On Monday, prosecutors questioned controversial media figure Tawfiq Okasha in relation to a complaint filed by him against President Mohamed Morsi, Muslim Brotherhood group leader Mohamed Badie, and deputy head of the Brotherhood group, Khairat El-Shater, accusing them of involvement in a hate mail campaign against him.
Okasha and his lawyer, Khaled Soliman, filed a case alleging that both men had been sent mail containing death threats, posted to Okasha’s mother’s house in the Daqahliya governorate and to the Fareen Channel owned by Okasha located in Media City in the suburbs of Cairo.
Okasha explained that the content of the messages received show that their author is a member of the Muslim Brotherhood who was incited by the three Brotherhood leaders accused in the case.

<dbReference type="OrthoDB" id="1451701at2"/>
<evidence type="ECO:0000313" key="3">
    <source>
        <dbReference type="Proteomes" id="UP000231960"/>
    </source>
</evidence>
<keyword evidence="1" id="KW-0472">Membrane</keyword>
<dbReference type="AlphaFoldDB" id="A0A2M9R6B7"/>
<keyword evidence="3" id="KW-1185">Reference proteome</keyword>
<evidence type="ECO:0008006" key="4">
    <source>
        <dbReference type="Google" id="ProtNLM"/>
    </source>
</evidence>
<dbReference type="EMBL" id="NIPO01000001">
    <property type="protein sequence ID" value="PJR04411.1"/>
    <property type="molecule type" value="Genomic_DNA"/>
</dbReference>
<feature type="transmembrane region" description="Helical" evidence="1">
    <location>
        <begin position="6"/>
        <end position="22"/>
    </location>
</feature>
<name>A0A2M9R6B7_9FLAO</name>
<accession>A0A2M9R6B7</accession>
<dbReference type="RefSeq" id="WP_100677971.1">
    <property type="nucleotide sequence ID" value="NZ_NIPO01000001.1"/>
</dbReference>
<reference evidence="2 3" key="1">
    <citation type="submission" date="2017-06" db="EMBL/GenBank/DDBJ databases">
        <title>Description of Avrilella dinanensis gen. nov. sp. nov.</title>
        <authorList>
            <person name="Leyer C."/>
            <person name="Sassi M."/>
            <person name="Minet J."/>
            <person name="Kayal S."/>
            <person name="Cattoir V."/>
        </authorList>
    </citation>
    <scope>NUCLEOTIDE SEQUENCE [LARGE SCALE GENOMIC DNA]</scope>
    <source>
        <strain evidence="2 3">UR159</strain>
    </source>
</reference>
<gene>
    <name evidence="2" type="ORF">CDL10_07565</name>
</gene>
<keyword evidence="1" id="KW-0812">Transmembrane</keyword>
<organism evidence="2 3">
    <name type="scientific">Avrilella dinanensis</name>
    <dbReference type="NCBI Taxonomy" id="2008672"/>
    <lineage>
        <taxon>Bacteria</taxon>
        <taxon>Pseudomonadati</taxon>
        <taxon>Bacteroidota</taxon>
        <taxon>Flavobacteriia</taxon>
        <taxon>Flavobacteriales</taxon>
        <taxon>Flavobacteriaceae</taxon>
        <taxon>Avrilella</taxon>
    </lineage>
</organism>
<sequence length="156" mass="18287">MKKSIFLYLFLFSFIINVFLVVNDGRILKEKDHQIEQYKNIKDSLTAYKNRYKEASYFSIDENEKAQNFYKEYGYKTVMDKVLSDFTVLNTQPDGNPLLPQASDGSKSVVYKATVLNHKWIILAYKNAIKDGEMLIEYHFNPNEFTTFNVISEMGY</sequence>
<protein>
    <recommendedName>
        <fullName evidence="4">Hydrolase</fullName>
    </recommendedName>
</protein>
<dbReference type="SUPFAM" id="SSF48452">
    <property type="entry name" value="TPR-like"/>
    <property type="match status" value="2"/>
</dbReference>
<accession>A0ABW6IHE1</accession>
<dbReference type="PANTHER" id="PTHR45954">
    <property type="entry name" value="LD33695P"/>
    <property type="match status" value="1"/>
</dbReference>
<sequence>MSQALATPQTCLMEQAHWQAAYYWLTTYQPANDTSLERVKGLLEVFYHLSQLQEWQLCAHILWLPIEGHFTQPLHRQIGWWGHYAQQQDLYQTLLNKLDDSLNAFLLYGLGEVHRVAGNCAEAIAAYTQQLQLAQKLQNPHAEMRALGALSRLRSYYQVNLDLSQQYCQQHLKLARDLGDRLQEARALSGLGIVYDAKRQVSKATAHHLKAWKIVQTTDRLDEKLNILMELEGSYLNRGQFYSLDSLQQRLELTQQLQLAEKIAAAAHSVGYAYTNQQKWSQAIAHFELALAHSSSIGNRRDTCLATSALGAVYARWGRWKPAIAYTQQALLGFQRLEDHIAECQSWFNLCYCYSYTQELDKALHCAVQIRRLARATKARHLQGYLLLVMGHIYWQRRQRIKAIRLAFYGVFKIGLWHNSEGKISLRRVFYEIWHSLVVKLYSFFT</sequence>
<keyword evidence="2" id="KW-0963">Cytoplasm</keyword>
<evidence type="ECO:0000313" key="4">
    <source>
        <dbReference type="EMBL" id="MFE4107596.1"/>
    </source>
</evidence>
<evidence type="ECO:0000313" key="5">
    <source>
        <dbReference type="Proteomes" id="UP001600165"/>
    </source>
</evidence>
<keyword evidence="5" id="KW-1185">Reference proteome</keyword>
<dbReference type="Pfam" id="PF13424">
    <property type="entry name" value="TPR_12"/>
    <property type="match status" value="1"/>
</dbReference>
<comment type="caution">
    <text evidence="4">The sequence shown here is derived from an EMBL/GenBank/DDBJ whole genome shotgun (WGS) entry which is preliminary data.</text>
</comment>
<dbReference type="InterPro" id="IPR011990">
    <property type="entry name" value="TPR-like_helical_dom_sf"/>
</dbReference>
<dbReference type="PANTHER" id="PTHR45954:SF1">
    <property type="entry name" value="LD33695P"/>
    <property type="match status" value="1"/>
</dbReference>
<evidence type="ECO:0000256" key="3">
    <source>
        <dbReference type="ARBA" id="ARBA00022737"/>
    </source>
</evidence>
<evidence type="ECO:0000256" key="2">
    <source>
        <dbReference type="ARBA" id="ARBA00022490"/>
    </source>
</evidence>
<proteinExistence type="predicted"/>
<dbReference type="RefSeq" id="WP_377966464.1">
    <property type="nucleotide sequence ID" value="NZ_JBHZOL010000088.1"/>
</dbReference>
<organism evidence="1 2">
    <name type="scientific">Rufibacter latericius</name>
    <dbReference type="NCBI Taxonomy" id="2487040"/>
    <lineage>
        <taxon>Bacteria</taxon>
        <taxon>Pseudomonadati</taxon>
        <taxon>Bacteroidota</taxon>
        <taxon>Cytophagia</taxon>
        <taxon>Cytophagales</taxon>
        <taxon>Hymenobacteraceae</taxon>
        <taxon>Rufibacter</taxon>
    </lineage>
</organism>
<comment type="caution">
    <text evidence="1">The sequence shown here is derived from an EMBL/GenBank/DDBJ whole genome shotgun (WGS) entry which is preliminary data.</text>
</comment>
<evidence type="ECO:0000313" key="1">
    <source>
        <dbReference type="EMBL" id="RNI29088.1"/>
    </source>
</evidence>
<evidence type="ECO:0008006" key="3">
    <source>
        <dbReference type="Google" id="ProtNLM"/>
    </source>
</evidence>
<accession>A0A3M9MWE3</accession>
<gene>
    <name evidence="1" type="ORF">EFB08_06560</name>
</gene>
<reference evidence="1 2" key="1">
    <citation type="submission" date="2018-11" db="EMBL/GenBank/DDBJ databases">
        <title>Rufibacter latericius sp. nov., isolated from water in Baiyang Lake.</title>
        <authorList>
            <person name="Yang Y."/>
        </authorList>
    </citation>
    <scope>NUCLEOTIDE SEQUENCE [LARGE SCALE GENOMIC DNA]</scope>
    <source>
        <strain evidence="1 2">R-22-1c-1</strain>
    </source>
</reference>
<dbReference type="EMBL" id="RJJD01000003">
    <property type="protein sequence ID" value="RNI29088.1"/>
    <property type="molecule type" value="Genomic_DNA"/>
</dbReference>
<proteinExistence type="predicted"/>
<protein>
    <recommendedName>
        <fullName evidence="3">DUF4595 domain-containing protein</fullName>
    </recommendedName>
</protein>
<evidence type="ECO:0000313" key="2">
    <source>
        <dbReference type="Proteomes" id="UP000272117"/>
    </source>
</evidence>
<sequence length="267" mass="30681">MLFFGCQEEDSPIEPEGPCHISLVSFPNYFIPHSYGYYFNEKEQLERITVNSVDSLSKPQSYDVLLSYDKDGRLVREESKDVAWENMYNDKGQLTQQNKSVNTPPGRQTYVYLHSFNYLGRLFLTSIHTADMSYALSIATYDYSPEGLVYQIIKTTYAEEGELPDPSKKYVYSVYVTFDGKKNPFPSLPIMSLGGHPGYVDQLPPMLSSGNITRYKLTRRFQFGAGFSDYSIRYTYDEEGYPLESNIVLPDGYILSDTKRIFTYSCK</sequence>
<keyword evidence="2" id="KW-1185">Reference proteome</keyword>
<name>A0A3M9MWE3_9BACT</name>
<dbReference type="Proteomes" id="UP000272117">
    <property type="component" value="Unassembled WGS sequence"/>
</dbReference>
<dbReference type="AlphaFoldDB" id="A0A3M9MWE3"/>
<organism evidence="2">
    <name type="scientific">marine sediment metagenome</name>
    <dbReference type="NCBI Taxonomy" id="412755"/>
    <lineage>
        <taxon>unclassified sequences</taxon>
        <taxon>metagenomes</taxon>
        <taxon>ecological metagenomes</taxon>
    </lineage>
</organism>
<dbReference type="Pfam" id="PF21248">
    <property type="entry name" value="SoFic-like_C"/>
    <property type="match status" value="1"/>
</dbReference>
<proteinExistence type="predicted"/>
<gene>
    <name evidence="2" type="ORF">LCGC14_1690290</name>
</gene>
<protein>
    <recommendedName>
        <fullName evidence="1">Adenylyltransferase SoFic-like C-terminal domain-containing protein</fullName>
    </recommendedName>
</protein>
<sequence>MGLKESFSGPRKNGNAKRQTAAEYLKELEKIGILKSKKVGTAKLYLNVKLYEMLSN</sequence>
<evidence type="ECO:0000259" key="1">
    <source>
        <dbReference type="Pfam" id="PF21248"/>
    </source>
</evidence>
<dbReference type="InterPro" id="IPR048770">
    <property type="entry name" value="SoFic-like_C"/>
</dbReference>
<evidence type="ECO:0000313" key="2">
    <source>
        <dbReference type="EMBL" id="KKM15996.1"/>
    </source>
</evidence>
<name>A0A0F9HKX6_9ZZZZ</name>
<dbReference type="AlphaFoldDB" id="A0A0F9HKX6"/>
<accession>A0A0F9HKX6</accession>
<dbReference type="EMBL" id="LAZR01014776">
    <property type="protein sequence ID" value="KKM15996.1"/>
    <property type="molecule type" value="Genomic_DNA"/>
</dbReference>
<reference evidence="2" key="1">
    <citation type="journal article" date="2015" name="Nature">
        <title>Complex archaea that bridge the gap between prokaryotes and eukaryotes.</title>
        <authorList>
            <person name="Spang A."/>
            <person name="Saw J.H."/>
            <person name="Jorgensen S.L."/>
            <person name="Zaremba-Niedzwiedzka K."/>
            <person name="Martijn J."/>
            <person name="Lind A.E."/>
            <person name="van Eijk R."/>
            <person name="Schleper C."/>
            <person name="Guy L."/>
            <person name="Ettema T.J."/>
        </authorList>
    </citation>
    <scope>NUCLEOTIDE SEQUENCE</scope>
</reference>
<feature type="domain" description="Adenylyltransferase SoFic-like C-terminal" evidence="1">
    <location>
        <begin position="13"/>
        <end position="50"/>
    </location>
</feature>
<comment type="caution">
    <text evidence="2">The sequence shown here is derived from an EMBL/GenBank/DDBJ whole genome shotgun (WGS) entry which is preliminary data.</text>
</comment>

“Oblige your son to stop approaching the Brothers and Morsi and stop being impolite, or else you will regret losing him together with your grandchildren,” said one of the four messages allegedly mailed to his mother that Okasha presented during the investigations.
Other messages also included threats that Okasha will be killed if he does not apologise for opposing Morsi and the Brotherhood.
On 10 August, Egyptian authorities accused Okasha of calling for the violent overthrow of President Morsi, following complaints against the anchor from a number of lawyers and revolutionary figures.
On the same date, authorities ordered Okasha's Faraeen satellite channel to cease transmission for at least one month. The channel has not been on air since.
The order came following a lawsuit filed by the Muslim Brotherhood's Freedom and Justice Party (FJP), which has accused Okasha of inciting violence against the Brotherhood and encouraging attacks on President Mohamed Morsi, who hails from the Brotherhood's ranks.
Successive court hearings are taking place, with the last one adjourned to 3 October.